AJS Motorcycles

Today in Motorcycle History

AJS 1931 Models

Production moved from Wolverhampton to London

AJS announced their 1931 range in September, consisting of 10 models. The company was impacted by the by the 1929 Wall Street crash and had made a loss of £89,201.0s.0d in the financial year up to August 1930 and sales had not come up to expectations.

The government had introduced a special reduced Road Fund Tax of £1.10s.0d for motorcycles weighing less than 224lbs in an attempt to stimulate sales and aid the hard pressed motorcycle industry. AJS responded with three models designed to fall into the new concessionary tax band. Two were overhead valve models; the 2.48hp SA12 twin-port developed from the existing S12 model costing £40.0s.0d, and the 3.49 hp SB6 "Big Port" at £45.0s.0d. The third was the pretty little SA5 sidevalve model which weighed in at 221 lbs when fitted with a Maglita lighting set.

Unfortunately, despite the introduction of these models together with lower specification versions of the S8 and S4 the economic situation did not improve for the firm and the company went into liquidation on the 2nd October 1931.

S2 84 x 90mm 998cc V-twin
S3 498cc V-twin SV 65 x 75mm
S4 74 x 93mm 400cc
S5 74 x 81mm 348cc SV
S7 OHC 70 x 90mm 346cc Competition
S8 OHV 84 x 90mm 498cc
S10 OHC 79 x 101mm 495cc Competition
SA12 OHV 65 x 75mm 249cc Twin-port
SB6 74 x 81mm 348cc
SB8 84 x 90mm 498cc

AJS S9 1931 500cc SV
Displacement: 500 cc
Type of engine: single-cylinder, four stroke, side valve
Transmission: chain drive, three speed gearbox.
Suspension: parallelogram front forks, rigid rear.

The S9 was available in two versions, "Light" and "Heavy". There are several differences between the two: rear chain size, gear ratios, wheel base and petrol and oil tank capacity. The engine is the same in both versions.

AJS 498cc Model 9 Specifications

1931 A.J.S. Models.

More Speed and More Comfort.

Although the new 1931 A. J.S. machines which are announced to-day are not vastly different in design to the 1930 models, they strike a note of even greater refinement.

THE writer looked one of the new machines over yesterday. The neat instrument panel mounted on top of the petrol tank is a pleasing feature, and the cleaner design of the engine also is noteworthy. In the side-valve engines the tappets are enclosed by a well which is cast integral with the cylinder barrel, thereby making the engine completely oil-tight., The valves are now set in the cylinder barrel, the head merely performing the function of completing the combustion chamber. Unis allows the head to be made of aluminium and the better heat radiation of this metal, coupled with an increased fin area, gives a double improvement in engine cooling.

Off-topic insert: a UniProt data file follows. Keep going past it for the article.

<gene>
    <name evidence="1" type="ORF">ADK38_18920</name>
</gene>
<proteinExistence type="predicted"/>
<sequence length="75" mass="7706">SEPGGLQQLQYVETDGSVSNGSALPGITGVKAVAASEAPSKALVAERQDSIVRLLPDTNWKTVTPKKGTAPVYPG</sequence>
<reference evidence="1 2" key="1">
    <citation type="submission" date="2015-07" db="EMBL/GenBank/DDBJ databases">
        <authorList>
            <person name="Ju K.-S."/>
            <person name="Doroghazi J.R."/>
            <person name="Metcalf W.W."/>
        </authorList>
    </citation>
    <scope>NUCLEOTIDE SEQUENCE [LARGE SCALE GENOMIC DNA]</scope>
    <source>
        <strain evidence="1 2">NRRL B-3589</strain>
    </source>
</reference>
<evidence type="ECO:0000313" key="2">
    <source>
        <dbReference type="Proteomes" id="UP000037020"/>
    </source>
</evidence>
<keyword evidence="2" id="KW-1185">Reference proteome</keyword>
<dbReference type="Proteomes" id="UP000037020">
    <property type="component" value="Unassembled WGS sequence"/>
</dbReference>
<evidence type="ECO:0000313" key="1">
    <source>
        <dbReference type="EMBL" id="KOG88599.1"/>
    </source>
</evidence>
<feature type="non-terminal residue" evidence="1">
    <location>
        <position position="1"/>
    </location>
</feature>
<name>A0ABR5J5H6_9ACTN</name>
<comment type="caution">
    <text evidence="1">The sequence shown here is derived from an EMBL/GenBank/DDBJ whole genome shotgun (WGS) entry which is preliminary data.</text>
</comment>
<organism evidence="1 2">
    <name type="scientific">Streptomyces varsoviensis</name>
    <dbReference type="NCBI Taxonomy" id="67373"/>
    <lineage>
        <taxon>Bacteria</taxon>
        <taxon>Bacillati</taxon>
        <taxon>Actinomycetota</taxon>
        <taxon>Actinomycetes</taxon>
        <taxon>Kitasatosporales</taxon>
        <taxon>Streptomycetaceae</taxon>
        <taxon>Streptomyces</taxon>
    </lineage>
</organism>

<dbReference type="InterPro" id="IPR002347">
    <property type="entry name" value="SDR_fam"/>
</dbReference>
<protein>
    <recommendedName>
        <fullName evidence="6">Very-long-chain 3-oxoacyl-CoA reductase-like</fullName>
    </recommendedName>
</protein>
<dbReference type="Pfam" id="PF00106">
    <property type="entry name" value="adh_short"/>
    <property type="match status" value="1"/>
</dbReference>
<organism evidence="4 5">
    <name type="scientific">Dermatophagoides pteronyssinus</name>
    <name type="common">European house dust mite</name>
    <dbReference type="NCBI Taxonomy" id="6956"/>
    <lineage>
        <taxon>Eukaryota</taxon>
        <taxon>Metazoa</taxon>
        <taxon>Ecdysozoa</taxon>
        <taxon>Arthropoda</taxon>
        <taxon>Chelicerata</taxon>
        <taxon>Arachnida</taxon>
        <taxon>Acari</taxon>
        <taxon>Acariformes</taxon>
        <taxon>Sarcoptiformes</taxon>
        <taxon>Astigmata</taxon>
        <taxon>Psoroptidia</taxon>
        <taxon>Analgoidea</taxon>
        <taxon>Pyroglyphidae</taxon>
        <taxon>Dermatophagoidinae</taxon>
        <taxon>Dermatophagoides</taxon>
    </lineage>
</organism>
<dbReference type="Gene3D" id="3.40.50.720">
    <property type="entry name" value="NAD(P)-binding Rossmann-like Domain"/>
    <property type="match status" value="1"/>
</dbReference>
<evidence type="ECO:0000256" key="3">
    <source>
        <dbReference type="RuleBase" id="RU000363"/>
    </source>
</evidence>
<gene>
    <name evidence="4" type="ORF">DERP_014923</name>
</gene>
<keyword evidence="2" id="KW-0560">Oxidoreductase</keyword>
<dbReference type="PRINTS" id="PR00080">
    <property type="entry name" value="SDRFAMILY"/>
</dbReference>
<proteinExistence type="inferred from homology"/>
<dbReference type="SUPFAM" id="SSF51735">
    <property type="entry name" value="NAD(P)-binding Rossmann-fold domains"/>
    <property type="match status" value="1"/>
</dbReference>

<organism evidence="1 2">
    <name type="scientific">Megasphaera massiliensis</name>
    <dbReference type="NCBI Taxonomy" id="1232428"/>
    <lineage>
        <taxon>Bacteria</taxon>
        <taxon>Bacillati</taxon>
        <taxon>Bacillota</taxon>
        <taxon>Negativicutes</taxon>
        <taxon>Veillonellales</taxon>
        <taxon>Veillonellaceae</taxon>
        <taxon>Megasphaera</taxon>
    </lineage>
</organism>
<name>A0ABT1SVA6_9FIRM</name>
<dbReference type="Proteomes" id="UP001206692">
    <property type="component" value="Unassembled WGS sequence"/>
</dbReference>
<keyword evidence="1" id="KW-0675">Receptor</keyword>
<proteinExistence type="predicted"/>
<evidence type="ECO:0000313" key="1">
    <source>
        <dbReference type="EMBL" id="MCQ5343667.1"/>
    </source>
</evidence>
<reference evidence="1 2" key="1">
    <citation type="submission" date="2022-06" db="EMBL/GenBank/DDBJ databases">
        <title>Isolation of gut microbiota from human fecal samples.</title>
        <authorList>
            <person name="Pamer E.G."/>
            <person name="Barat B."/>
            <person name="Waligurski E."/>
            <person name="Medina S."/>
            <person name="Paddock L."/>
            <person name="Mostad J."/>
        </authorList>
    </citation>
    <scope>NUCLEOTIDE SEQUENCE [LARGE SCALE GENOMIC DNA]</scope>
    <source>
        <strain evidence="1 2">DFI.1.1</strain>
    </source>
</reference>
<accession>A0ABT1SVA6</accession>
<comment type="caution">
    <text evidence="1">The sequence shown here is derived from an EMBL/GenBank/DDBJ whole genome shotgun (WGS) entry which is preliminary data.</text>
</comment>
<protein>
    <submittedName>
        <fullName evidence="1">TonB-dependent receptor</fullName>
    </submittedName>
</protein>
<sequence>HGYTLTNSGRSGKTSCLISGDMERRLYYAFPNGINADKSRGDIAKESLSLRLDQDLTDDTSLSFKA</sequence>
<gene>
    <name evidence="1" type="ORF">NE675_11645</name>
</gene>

All models are now fitted with an entirely new cushion-drive shock absorber, which is extremely efficient, and gives smooth running at slow speeds.

A better saddle suspension and longer springs make a further improvement to the comfort of the rider, and heavier front spindles make the 3 1/2 h.p. models even more suitable for sidecar use.

Throughout all models there is quite an amount of refinement in detail. Low stands make it easier for the llder to park, and although the real wheel is barely raised from the ground its removal is made extremely simple by a combination of the A J S patent quick detachable design and a rear mudguard which is hinged, allowing the tail only to be raised after loosening two nuts Two other features worth special mention are the clean handlebar assembly, with all the control wires running through the handlebars, and in improvement in the lubrication system

The question of the value of racing has for years been a subject of acute controversy, with worthy protagonists on each side, but the attitude of A J Stevens and Co appears to be thoroughly logical. Although AJS machines have more Tourist Trophy wins to their ciedit than any other make, speed in itself has never been the paramount consideration. On the other hand, experience gained in high speed work has undoubtedly assisted in improving the design of standard machines.

The new AJS models will be on view to-day at the showroom of the Queensland agents, British Motor Cycle Co, Ltd , Adelaide Street, Brisbane.

The Brisbane Courier Thu 18 Dec 1930

Sources: H&H Classic Auctions, Trove NLA, et al

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